Where is the purge valve located in a car?
This blog will answer the following questions: where is the purge valve located in a car? What is the function of the purge valve? What are the requirements for the Purge function? Which components are used in the purge system? What are the common problems associated with the fuel vapor purge system?
Where is the purge valve located in a car?
The purge valve is located near the left or right side of the engine, it is connected to a purge line. The purge line is routed with the fuel line from the fuel tank. It is used to carry the fuel vapors stored in the charcoal canister. The output of the purge valve goes to the intake manifold. It is connected downstream of the throttle valve.
The purge valve or purge control valve is only present in vehicles powered by gasoline engines. It is mandatory for all gasoline-powered cars to have a purge vapor system. Releasing the fuel vapors in the tanks directly into the environment is no longer permitted.
Usually, the purge valve is located near the intake manifold but in some models, it can also be present near the fuel tank. Replacing the purge valve near the fuel tank is difficult as the rear wheel and fender lining must be removed to disconnect the hoses connected to the purge valve.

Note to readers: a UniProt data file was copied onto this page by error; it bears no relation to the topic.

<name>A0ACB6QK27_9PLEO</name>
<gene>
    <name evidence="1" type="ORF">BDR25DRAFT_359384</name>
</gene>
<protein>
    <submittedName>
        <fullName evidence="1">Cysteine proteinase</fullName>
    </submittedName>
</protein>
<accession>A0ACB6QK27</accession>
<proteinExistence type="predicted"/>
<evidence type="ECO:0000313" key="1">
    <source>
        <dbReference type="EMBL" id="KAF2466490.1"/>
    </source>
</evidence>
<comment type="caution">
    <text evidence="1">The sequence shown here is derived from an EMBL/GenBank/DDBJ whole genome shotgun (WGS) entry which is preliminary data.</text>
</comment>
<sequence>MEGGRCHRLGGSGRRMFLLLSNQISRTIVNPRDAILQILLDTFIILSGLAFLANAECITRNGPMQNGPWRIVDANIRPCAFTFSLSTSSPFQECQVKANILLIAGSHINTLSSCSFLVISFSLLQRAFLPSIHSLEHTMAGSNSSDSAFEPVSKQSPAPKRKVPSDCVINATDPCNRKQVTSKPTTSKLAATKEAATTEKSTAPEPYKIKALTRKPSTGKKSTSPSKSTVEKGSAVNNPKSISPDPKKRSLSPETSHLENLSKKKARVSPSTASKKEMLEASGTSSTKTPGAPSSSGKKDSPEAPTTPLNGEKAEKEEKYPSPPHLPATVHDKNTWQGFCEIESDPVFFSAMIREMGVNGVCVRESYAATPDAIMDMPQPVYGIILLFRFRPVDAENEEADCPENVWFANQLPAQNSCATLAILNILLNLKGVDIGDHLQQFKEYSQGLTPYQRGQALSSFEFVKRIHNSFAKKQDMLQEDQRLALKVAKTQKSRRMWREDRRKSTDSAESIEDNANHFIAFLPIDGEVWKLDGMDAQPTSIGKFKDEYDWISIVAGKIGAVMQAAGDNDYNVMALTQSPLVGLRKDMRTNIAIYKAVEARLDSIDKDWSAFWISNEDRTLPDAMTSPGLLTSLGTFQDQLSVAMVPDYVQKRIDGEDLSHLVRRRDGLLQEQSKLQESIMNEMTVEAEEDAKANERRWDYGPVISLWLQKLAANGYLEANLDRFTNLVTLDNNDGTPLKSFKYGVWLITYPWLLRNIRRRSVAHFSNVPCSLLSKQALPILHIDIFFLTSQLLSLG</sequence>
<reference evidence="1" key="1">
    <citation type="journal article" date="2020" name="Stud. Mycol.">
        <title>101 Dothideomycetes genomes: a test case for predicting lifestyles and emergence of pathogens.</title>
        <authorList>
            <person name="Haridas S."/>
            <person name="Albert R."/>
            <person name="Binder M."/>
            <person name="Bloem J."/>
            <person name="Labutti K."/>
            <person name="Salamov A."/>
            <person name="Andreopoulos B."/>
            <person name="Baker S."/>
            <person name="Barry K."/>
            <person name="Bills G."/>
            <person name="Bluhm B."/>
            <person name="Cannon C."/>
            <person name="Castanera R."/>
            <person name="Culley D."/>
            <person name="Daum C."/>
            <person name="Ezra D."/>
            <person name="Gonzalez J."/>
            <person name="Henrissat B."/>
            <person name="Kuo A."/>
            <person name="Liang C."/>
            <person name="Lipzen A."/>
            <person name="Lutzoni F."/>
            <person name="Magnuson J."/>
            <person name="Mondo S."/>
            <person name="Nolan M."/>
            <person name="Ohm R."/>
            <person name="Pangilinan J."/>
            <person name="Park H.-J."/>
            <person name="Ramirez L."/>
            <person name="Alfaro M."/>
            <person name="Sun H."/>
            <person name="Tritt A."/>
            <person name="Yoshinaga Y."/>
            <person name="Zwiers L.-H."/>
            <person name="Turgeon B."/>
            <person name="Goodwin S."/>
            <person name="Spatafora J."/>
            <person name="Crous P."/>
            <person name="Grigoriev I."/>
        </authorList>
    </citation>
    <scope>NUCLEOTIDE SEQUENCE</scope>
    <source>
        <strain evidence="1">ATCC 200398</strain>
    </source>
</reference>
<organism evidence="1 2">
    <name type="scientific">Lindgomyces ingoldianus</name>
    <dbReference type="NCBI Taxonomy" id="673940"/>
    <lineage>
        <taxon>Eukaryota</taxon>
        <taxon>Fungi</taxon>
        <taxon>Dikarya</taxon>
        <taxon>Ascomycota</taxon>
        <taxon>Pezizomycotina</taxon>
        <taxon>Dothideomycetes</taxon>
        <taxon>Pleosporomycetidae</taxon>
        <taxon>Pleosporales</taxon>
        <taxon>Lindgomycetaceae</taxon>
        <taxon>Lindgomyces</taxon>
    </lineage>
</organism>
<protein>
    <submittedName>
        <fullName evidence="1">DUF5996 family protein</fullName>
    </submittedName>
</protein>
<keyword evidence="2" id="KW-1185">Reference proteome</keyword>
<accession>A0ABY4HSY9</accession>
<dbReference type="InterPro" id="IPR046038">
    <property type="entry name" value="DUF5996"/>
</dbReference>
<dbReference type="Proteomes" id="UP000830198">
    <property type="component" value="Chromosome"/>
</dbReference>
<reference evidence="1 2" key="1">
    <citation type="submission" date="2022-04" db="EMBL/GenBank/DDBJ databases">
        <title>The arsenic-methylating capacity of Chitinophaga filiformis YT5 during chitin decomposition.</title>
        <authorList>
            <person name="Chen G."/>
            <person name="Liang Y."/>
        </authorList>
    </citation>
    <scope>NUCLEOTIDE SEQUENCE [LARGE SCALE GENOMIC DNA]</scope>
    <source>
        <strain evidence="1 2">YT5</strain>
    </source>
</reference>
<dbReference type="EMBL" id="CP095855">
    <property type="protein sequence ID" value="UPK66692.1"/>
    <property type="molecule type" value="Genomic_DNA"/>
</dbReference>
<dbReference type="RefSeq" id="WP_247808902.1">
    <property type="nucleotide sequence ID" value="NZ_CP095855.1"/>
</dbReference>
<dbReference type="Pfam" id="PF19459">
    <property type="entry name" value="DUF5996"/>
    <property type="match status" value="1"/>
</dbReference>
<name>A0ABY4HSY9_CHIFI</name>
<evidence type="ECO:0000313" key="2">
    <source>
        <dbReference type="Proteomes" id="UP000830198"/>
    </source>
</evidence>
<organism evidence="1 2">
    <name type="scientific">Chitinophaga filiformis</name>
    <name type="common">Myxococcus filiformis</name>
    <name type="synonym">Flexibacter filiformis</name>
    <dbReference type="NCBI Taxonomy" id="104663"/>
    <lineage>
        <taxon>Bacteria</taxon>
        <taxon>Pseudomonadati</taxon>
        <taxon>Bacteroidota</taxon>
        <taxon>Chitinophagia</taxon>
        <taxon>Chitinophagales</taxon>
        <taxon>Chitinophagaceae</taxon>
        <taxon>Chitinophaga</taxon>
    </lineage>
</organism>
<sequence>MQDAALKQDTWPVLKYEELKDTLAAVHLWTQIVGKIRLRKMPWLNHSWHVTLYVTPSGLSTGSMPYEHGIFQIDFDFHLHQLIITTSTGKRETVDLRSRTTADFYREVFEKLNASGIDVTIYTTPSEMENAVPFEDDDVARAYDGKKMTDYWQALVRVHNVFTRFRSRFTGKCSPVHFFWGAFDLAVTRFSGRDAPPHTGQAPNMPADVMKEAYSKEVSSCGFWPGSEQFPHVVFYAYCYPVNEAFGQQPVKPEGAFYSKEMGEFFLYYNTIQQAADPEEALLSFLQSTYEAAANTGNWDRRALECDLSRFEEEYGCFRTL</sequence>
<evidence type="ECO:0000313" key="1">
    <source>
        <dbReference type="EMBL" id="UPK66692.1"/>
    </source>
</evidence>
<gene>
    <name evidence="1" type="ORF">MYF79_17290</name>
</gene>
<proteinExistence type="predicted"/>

It takes only a few minutes to replace the purge valve if it is located near the engine. On vehicles with high mileage, the hose can crack as it is weakened due to heat from the engine. There are also metal locks on the electrical coupler of the purge valve to prevent any loose connection.
What is the function of the purge valve?
The function of the valve is to purge the fuel vapors that are stored in the charcoal canister. When the purge valve is opened, the vacuum from the intake manifolds sucks the fuel vapors in the hose and purge lines.
The charcoal canister is restricted in size because they are installed in a wheel arc near the fuel filler neck. They cannot hold large quantities of fuel vapor and must be purged regularly. A blocked charcoal canister can cause a drop in the fuel pressure in the low as well as the high-pressure fuel system.
The purge valve is actuated by a PWM signal from the engine control unit. The frequency of the PWM signal is 10 Hz and the quantity is determined by continuously opening and closing the purge valve. As the fuel vapors can enrich the air-fuel mixture, the engine control unit also reduces the fuel injection quantity when the purge valve is open.
As soon as the purge valve closes, the oxygen sensor detects the lean mixture, and the engine control unit can again increase the fuel injection quantity. There is only an activation line to the purge control valve; the engine control unit uses the lambda control to purge the fuel vapor.
Therefore, the purge valve is not operated until the exhaust temperatures are high and the oxygen sensors are ready. The engine control unit can actuate the oxygen sensor heater to bring the sensors into operating range more quickly. The purging function is only active in the partial load range, the purge valve is closed in the full load condition.
What are the requirements for the Purge function?
The requirements for the Purge function are given below, the engine control unit does not activate the purging function until all the requirements are satisfied: